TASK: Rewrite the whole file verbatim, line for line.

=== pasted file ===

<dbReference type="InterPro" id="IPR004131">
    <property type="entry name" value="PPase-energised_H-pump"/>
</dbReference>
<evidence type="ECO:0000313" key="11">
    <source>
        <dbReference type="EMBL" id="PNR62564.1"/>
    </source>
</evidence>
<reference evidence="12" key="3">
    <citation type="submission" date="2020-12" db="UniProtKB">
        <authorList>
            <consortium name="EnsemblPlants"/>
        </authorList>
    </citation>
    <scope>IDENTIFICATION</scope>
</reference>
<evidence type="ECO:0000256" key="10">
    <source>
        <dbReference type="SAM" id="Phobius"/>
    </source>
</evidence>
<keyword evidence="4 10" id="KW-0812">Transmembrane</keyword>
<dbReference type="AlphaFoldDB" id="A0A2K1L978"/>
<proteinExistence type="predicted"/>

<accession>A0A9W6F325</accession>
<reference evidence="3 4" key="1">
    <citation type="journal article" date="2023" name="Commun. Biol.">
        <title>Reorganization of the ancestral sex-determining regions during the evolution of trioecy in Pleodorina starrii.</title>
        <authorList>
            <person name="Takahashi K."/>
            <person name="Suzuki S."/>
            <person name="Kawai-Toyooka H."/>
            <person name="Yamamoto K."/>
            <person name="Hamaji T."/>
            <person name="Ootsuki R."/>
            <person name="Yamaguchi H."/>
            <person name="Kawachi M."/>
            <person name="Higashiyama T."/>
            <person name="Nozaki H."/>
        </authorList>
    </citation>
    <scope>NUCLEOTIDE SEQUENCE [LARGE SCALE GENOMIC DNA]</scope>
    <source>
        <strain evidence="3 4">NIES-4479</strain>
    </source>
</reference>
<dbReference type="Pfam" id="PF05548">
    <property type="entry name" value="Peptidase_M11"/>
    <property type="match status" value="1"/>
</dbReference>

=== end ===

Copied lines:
<dbReference type="InterPro" id="IPR004131">
    <property type="entry name" value="PPase-energised_H-pump"/>
</dbReference>
<evidence type="ECO:0000313" key="11">
    <source>
        <dbReference type="EMBL" id="PNR62564.1"/>
    </source>
</evidence>
<reference evidence="12" key="3">
    <citation type="submission" date="2020-12" db="UniProtKB">
        <authorList>
            <consortium name="EnsemblPlants"/>
        </authorList>
    </citation>
    <scope>IDENTIFICATION</scope>
</reference>
<evidence type="ECO:0000256" key="10">
    <source>
        <dbReference type="SAM" id="Phobius"/>
    </source>
</evidence>
<keyword evidence="4 10" id="KW-0812">Transmembrane</keyword>
<dbReference type="AlphaFoldDB" id="A0A2K1L978"/>
<proteinExistence type="predicted"/>

<accession>A0A9W6F325</accession>
<reference evidence="3 4" key="1">
    <citation type="journal article" date="2023" name="Commun. Biol.">
        <title>Reorganization of the ancestral sex-determining regions during the evolution of trioecy in Pleodorina starrii.</title>
        <authorList>
            <person name="Takahashi K."/>
            <person name="Suzuki S."/>
            <person name="Kawai-Toyooka H."/>
            <person name="Yamamoto K."/>
            <person name="Hamaji T."/>
            <person name="Ootsuki R."/>
            <person name="Yamaguchi H."/>
            <person name="Kawachi M."/>
            <person name="Higashiyama T."/>
            <person name="Nozaki H."/>
        </authorList>
    </citation>
    <scope>NUCLEOTIDE SEQUENCE [LARGE SCALE GENOMIC DNA]</scope>
    <source>
        <strain evidence="3 4">NIES-4479</strain>
    </source>
</reference>
<dbReference type="Pfam" id="PF05548">
    <property type="entry name" value="Peptidase_M11"/>
    <property type="match status" value="1"/>
</dbReference>